Title: The Death of Mrs. Westaway
Author: Ruth Ware
My Rating: ★★★
On a day that begins like any other, Hal receives a mysterious letter bequeathing her a substantial inheritance. She realizes very quickly that the letter was sent to the wrong person—but also that the cold-reading skills she’s honed as a tarot card reader might help her claim the money.
Soon, Hal finds herself at the funeral of the deceased…where it dawns on her that there is something very, very wrong about this strange situation and the inheritance at the centre of it.
While this book was really well written and I loved the setting, I felt the pacing was a bit too slow and the ending wasn’t a huge shock. I really want more darkness and more suspects. Maybe I was expecting the ending to totally blow me away? Don’t get me wrong, I was really loving this book until I got to about the last quarter.
This slow-burn thriller follows Hal, a young woman who is recovering from the death of her mother. She is having trouble making ends meet, her tarot-reading job isn’t quite pulling in enough cash, and now a shady loan lender wants his money back. Hal feels like her financial prayers are answered when she receives a letter from a will executor stating she’s inherited a small fortune from a dead relative.
But Hal is certain she isn’t related to the dead woman, Mrs. Westaway. In fact, she doesn’t have any family at all. Hal, out of desperation, decides to visit the Westaway estate in hopes she can at least leave with enough cash to pay off her debts.
In usual Ruth Ware fashion, she rounds up our cast of characters under one roof (very Agatha Christie-like) and we have to figure out who is the shadiest one of them all. There are so many secrets each family member holds, and we are left second-guessing a lot. And alternating between the present story we also get to read letters from the past. The author of these letters is unnamed and we are left guessing who it is.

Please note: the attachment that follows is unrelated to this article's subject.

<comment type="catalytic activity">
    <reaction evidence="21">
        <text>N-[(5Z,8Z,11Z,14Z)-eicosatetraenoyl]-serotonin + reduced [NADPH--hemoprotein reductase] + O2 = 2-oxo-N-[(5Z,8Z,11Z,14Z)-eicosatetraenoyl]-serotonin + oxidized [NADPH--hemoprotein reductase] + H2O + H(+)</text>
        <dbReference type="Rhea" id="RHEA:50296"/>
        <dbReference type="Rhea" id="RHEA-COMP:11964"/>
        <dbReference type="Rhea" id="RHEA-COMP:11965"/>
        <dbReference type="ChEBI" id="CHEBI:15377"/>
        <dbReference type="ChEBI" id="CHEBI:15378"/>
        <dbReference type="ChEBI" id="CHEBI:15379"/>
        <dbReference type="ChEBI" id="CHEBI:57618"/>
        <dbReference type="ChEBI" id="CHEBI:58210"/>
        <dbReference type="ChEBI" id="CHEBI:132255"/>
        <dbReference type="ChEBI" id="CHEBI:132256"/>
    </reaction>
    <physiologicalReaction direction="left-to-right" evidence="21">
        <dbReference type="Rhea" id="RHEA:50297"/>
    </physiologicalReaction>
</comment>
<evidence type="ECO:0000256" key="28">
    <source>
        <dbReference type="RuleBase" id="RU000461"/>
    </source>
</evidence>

I loved the family dynamic between all the Westaway children. Even the cold and grumpy Mrs. Warren had me loving to hate her. The story overall is very atmospheric; I love anything set in England, and having it take place in the winter is an added bonus. Seriously, this is such the perfect book to read in the fall/winter.
So, why three stars? For one, I was hoping to get more “thriller” vibes in the first half of the book. While I loved the mystery, I felt like the pacing was too slow and things didn’t start to pick up until the last 60’ish pages. I also had a lot of theories but ultimately the most obvious theory (for me) turned out to be correct. I was really hoping for a more unpredictable twist.
But, huge props to Ruth Ware for not giving us more unreliable narrators. I was really rooting for Hal (even though she did a lot of things toward the end that made me question her judgment). I also loved how tarot cards played a huge role in this book and shaped the themes and characters. I really think that if you’re into a slow-burn domestic thriller that feels super atmospheric then this will be the perfect fall read for you. But if you’re looking for something with darker, suspense/thriller vibes, then I would recommend books by Karin Slaughter, Chelsea Cain, and Peter Swanson.
The Death of Mrs. Westaway was read during week 2 of #FridayFrightAThon. Each week in October we are picking up a new thriller! We will be discussing each book using the hashtag #FridayFrightAThon on Twitter and Bookstagram.